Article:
Android science conference

From: Ben Goertzel (
Date: Mon Jan 03 2005 - 05:29:29 MST

Another potentially interesting conference...

See also:




Toward Social Mechanisms of Android Science

A CogSci2005 Workshop

Stresa, Italy, 25-26 July 2005


Theme and goals

The embodiment of social and cognitive theories in interactive robots

sets a high bar for their evaluation. Theories that reify descriptions

relying on a human interpreter for their grounding cannot be implemented

in autonomous systems. The demands of coherently integrating responses

cross-modally and coping with open, socially complex environments limit

the applicability of theories that "grew up in the laboratory." Androids

will be confronted with circumstances that exhibit complex

closely-coordinated social dynamics, where stable patterns emerge at

various spatial and temporal scales, and expectations depend in part on

a histories of interaction that are unique to individual relationships.


We define an android to be an artificial system that has humanlike

behavior and appearance and is capable of sustaining natural

relationships with people. Although people may know that an android is

not human, they would treat it as if it were, owing to the largely

subconscious responses it would elicit. To pass the Total Turing Test,

an android would need have the inclination toward "mind reading" that is

characteristic of people. The development of androids is beyond the

scope of mere engineering because, to make the android humanlike, we

must investigate human activity, and to evaluate theories of human

activity accurately, we need to implement them in an android. Thus, we

need an android science.


The aim of this workshop is to begin to lay a foundation for research

in android science, a new field that integrates the synthetic approach

from robotics with the empirical methodologies of the social sciences.

Participants, coming from engineering and the social, cognitive, and

biological sciences seek fundamental principles underlying cognition and

communication between individuals. Cognition is not viewed as solely a

property of brains, to be understood at a micro-structural level, nor as

socially-definable and separable from biomechanical or sensorimotor

constraints. By highlighting agent-world relations, androids have the

potential for helping researchers to bridge the gap between cognitive

neuroscience and the behavioral sciences, leading to a new way of

understanding human beings. Thus, we hope to find principles that will

apply equally well to androids and Homo sapiens.


Topics of interest

- The role of affect and motivation in social development or


- Empathic relationships among people and/or robots

- Inter-species co-evolution, cooperation, and empathy

- Processes of socialization and enculturation

- Extended relationship

- Social learning and adaptation, especially from people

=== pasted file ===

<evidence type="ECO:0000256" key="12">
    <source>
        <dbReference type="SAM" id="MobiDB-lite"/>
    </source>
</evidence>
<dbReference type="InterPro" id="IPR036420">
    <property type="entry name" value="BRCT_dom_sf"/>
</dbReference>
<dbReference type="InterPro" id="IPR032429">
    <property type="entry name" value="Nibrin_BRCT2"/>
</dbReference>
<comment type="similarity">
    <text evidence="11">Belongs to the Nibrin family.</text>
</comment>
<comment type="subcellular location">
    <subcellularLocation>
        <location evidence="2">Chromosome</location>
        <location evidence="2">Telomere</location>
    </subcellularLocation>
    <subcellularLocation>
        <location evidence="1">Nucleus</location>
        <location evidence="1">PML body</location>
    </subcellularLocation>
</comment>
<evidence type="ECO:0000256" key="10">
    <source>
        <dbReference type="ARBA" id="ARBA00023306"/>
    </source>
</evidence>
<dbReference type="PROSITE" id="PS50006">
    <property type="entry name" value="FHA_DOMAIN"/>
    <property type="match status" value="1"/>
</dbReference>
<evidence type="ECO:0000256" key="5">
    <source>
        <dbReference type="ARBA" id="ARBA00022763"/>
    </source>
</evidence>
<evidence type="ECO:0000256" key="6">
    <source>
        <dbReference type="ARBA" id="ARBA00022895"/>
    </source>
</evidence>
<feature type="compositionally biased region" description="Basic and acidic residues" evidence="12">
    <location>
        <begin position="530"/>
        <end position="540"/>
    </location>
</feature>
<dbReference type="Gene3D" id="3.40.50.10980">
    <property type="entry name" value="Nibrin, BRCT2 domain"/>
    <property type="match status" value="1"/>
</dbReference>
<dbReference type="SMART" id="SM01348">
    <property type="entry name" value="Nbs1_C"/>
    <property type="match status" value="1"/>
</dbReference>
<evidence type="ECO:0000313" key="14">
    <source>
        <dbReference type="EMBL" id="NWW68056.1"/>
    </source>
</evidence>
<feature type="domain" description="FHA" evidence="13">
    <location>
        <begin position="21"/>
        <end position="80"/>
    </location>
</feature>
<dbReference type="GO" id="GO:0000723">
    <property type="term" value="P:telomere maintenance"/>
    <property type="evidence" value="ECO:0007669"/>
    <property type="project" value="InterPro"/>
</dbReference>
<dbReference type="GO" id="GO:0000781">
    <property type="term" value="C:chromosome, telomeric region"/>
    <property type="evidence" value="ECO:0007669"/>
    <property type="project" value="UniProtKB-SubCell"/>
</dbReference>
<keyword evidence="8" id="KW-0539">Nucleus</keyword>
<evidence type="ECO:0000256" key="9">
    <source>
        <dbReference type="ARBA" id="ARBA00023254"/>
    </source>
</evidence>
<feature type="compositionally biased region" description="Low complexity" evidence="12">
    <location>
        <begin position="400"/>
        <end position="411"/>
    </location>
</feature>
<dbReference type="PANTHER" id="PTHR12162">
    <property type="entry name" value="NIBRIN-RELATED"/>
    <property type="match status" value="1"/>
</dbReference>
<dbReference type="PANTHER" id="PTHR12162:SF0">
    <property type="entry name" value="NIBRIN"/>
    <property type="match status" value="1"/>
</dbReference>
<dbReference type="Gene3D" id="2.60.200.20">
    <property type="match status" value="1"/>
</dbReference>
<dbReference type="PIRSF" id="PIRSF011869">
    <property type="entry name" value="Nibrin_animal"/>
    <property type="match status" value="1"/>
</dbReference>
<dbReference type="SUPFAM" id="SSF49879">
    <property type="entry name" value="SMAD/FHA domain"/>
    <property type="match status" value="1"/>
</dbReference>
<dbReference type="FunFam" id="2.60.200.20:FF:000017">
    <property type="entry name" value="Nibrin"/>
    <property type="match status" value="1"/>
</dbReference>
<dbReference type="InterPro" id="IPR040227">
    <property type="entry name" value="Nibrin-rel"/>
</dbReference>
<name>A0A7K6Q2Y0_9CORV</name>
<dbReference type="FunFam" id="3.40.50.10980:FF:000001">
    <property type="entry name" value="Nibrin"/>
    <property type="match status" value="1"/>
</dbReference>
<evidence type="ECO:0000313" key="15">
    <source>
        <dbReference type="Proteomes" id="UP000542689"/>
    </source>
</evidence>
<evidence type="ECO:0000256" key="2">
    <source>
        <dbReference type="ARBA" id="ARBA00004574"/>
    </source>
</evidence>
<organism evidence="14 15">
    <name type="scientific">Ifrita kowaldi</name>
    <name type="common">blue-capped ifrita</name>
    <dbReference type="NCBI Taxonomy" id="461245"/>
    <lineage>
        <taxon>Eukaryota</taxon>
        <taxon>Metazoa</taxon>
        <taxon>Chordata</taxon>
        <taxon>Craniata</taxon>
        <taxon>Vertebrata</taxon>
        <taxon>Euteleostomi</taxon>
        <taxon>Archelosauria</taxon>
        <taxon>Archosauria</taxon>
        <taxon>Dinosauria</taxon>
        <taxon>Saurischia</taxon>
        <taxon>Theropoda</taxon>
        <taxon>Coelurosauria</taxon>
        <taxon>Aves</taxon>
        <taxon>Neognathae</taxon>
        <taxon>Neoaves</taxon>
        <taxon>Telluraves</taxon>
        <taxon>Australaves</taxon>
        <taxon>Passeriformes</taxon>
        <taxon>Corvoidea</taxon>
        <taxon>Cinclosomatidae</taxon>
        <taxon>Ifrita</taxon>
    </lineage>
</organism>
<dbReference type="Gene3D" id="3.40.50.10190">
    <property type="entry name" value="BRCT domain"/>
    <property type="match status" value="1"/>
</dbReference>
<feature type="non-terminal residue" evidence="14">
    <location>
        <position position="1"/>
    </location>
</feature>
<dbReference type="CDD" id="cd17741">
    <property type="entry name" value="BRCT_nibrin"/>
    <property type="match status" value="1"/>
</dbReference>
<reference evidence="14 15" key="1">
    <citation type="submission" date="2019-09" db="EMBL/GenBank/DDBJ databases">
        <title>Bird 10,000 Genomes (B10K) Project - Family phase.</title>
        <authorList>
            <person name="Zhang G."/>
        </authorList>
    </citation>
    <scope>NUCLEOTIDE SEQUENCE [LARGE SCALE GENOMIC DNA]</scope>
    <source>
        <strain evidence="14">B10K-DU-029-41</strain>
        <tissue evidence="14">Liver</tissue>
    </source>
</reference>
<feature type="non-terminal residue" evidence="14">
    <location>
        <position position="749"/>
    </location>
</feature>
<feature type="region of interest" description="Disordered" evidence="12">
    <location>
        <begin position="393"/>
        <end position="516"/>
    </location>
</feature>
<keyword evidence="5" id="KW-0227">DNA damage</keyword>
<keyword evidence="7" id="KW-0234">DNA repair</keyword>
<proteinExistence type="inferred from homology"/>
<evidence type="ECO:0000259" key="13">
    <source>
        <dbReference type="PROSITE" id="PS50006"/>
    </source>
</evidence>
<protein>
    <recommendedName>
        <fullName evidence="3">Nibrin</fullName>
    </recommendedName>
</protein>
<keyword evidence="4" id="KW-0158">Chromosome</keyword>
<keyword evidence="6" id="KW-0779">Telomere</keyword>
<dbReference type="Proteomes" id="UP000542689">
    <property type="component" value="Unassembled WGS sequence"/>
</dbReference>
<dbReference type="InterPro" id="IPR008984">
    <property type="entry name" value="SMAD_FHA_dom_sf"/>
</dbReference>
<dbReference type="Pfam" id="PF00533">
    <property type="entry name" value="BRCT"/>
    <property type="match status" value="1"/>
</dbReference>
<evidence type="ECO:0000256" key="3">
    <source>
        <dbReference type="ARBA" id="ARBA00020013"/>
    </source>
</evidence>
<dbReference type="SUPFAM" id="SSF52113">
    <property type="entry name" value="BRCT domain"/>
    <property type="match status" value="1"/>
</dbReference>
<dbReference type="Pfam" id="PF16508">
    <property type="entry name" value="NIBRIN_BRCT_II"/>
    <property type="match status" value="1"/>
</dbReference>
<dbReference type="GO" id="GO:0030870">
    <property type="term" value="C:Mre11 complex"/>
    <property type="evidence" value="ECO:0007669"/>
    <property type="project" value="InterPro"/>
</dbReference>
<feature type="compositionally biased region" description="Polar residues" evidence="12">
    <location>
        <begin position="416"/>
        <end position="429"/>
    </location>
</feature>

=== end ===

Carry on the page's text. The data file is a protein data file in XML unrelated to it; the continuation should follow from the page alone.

- The evolution, development, and nature of agency, intentionality, or

social intelligence

- Software architectures for embodied social interaction

- The grounding, emergence, or acquisition of communicative signs or


- Mimesis and its role in communication and development

- The development or implementation of hierarchies of meaning

- Models of personal, interindividual, group, or cultural norms

- Cross-modal synchronization or stabilized plasticity in speech and/or


- Learning with and from machines

- Androids working alongside people as peers

- Applications in human environments

- Ethical issues concerning androids

- Perception of naturalness, attractiveness, or charisma

- The relationship between appearance and perceived behavior

- Android personalities

- Emotional intelligence

- The Total Turing Test


Target participants

Robotics engineers and computer scientists with an interest in

artificial intelligence, machine learning, pattern recognition, and

control, especially those whose target platform includes humanoid

robots; psychologists and sociologists who are concerned with real-time

embodied communication or social development; cognitive scientists who

are concerned with the relationship between brain processes and social

dynamics; social and comparative biologists; and philosophers.


The workshop is of interest to the target participants because androids

will provide a critical test bed for social and cognitive theories in

the future, and research in this domain depends on interdisciplinary

collaboration between engineers and natural and social scientists.



Submissions must be made to the following address by email:

They must be in PDF and conform to the APA Style Manual and the

formatting guidelines of CogSci2005:



Paper title and outline: February 1, 2005

Electronic paper submission deadline: April 1, 2005

Paper author notifications sent: May 15, 2005

Camera-ready copy deadline: June 1, 2005


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